Ghost Town not for sale, owner wants to erect giant cross

Posted Monday, February 9, 2015 10:00 AM | Contributed by Jeff

The owner of Ghost Town in the Sky in Maggie Valley is moving forward with more improvements to the mountaintop theme park. Owner Alaska Presley wants to take part of the old steel roller coaster and create a huge cross to place on top of what she calls Resurrection Mountain.

Read more from WLOS/Asheville.

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Friday, February 20, 2015 12:18 AM
Lord Gonchar's avatar

Right and wrong are merely the collective barometer in any given place at any given time. They are purely existent in shades of grey, are subjective and relative...and can and do change from place to place and time to time.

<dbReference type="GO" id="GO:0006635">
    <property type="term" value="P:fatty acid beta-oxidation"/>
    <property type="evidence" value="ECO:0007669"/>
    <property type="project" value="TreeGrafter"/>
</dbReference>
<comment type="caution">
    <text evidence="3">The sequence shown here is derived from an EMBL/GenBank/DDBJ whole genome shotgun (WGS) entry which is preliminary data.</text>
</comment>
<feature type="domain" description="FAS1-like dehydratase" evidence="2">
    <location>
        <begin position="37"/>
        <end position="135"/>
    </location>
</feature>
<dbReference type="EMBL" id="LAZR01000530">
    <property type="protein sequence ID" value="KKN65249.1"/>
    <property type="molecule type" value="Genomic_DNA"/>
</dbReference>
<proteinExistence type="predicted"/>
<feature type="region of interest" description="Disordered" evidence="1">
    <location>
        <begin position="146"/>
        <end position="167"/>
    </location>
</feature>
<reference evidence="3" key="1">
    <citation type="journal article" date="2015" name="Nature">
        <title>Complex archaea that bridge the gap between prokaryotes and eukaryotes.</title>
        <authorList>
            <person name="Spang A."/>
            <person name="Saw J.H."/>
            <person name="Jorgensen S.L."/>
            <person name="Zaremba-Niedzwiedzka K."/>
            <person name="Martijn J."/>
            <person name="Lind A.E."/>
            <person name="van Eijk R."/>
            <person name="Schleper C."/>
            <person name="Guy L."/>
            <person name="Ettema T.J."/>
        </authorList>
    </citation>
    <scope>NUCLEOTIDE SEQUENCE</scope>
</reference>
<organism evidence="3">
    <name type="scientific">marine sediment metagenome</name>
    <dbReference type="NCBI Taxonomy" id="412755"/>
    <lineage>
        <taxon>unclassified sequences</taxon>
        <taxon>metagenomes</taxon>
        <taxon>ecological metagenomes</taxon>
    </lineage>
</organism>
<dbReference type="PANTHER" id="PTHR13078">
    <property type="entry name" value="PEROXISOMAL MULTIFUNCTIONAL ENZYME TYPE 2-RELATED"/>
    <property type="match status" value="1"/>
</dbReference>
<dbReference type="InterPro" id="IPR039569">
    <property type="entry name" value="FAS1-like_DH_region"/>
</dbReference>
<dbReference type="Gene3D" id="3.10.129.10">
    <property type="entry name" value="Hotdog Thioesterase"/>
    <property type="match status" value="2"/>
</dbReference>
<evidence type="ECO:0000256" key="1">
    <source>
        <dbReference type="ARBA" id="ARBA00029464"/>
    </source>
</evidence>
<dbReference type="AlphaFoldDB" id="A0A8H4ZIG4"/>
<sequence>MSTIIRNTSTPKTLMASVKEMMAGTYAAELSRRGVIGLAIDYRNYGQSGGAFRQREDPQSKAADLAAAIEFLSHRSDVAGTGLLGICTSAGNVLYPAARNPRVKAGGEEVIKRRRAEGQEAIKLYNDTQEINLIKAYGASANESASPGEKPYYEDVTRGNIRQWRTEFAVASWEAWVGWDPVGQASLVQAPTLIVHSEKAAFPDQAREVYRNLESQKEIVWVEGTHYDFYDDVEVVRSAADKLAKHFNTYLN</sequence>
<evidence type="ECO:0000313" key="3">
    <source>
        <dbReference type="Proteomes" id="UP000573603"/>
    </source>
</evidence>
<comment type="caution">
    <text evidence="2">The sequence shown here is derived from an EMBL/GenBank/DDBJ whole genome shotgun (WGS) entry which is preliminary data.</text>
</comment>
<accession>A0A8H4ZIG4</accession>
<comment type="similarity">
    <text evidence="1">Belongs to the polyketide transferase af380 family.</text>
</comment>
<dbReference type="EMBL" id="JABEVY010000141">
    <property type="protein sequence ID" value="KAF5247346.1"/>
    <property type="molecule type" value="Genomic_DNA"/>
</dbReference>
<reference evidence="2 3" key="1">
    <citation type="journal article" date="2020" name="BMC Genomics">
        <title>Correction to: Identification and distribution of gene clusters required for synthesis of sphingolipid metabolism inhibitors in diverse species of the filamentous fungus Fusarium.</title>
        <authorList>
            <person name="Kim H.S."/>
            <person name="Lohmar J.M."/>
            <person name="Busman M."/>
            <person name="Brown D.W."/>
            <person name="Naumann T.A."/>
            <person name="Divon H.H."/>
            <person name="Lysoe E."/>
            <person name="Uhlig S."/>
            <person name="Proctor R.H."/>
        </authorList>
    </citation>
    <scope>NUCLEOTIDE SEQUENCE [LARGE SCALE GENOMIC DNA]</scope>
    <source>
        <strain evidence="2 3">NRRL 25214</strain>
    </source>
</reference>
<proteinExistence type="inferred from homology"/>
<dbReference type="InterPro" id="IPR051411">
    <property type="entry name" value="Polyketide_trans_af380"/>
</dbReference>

Everything is negotiable. :)


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Friday, February 20, 2015 12:27 AM

There isn't much of an effective difference between a world in which humans determine right and wrong or one in which there is some objective, absolute right and wrong known by a divine being who hasn't provided clear evidence of such objective, absolute right and wrong. In the latter world, humans have to try to discern absolute right and wrong while in the former they make it up. In either world, what is considered right and wrong will change over time and in different societies.

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Friday, February 20, 2015 12:33 AM

Lord Gonchar said:

Everything is negotiable. :)

Just give a frat boy a six pack